An aerial view of the Rockybrook Estate in Delray Beach, Florida

Douglas Elliman

Ten days after closing the most expensive mansion sale of the year in Delray Beach, Florida for $ 19 million, luxury real estate agent Senada Adzem received an unexpected phone call.

“The buyer called me to say they were going to sell the house. In all honesty, we were surprised,” Adzem said in an interview. She related how the buyer said his plans had changed. He and his family could no longer move to Florida.

“I’ve never been in a situation where the client invested so much time and effort buying a dream home – only to turn it over and sell it less than two weeks later,” said Adzem.

The client re-listed the property known as “The Rockybrook Estate” at $ 23 million, which was $ 4 million more than he paid for it a few weeks earlier. Adzem said she expected the unintended short-term flip to pay off.

“With the glowing luxury market in South Florida and the dazzling splendor of this resort-style property, we are confident that the seller has an excellent opportunity to make significant profit on this deal,” she said.

The scenario is not an isolated one. It is playing out in several U.S. real estate markets as the rising value of stocks and other assets has helped increase the purchasing power of the rich. Because many of these buyers want to live in a limited number of markets, luxury home availability can be tight.

The amazing room at the Rockybrook Estate in Delray Beach, Florida.

Douglas Elliman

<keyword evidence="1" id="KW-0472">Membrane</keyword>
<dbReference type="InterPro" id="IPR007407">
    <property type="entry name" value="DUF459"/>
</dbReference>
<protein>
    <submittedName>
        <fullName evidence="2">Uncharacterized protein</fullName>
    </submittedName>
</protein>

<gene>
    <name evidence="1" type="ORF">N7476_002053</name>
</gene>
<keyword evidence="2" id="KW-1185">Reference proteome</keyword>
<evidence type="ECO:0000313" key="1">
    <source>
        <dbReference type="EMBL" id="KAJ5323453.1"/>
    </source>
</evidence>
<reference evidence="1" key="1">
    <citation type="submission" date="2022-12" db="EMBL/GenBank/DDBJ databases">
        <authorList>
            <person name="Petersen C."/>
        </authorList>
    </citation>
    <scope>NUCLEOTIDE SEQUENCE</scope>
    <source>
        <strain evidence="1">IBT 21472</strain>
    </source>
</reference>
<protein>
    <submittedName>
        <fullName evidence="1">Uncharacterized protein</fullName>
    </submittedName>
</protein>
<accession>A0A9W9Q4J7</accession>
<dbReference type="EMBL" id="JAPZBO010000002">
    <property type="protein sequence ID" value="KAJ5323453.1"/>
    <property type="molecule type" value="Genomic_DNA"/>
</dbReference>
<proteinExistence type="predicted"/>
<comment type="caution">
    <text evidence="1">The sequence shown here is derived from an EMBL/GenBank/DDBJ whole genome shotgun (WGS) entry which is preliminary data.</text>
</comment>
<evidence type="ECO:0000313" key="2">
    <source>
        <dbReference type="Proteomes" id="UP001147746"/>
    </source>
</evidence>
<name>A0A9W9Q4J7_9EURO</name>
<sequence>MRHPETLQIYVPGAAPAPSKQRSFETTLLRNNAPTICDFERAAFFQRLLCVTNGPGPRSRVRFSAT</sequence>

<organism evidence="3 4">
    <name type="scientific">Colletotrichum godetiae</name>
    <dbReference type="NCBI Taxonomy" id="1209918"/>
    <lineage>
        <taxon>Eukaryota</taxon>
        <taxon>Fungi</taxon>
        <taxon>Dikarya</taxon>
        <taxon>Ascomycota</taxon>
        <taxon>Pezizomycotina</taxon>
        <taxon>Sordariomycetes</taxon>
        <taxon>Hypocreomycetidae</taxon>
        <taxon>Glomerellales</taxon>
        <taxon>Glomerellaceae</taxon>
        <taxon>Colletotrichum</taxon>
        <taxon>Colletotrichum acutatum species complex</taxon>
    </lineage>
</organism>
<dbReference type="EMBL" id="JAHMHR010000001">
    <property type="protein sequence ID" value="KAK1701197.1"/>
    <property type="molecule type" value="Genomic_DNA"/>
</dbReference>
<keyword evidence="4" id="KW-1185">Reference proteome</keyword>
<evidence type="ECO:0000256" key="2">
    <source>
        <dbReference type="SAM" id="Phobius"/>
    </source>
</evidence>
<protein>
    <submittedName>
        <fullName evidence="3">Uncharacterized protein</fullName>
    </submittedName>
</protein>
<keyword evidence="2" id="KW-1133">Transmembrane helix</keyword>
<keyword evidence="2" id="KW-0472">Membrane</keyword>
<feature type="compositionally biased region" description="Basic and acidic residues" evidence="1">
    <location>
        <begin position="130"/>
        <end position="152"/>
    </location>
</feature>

Low stocks

Delray Beach is a good example. The multimillion dollar inventory of luxury items in the city on Florida’s southeast coast is at a 10-year low, down 45% from 2020, Adzem said. In the first quarter, the average sales price for a luxury single-family home there rose by more than 53.7% compared to the previous quarter, according to the Elliman report.

“The low inventory of megamansions, especially in a booming property market like South Florida, has a positive impact on the seller,” she said.

The same day this home was sold at 14 Sandy Cove, Newport Beach, California, the buyer decided to put it up for sale.

Photo: PreviewFirst / Stavros Group

In Southern California, realtor Andy Stavros also had a buyer who turned into an accidental pinball machine. Stavros sold his client a $ 8.7 million home at 14 Sandy Cove in Newport Beach, California. On the same day it closed, Stavros said the buyer had decided to put it up for sale.

A view of the back yard at 14 Sandy Cove in Newport Beach, California.

Photo: PreviewFirst / Stavros Group

Stavros said his client’s plans changed because she saw and bought a bigger house in the area for $ 13 million. That meant she no longer needed the four-bedroom, eight-bath house she had just bought. When she asked Stavros to sell it, its price was $ 8.9 million.

The view of 14 Sandy Cove in Newport Beach, California.

Photo: PreviewFirst / Stavros Group

According to Stavros, his client didn’t want to make money, but it could happen. Potential buyers called before the listing went online.

“All at once I have several requests,” he said.

Deciding to sell a multimillion dollar property the same day you close it is usually not a profitable strategy. However, if the property is desirable and in a hot, low inventory market, an accidental house flipper can make a sizeable profit, according to Devin Kay, South Florida real estate agent.

“We are surprised daily by what things are being sold for,” said Kay.

Properties in demand

La Gorce Island is a small gated community that Cher, Ricky Martin, and Billy Joel once called home. Wyden said he intends to demolish the obsolete 4,500 square foot residence on the half-acre property and build a larger new home.

“Immediately after my contract was signed someone offered $ 400,000 for my contract,” said Wyden in an interview. He added that he declined the offer because he wasn’t a pinball machine. He and his wife planned to move to La Gorce Island permanently, and a few hundred grand profits wouldn’t change their plans.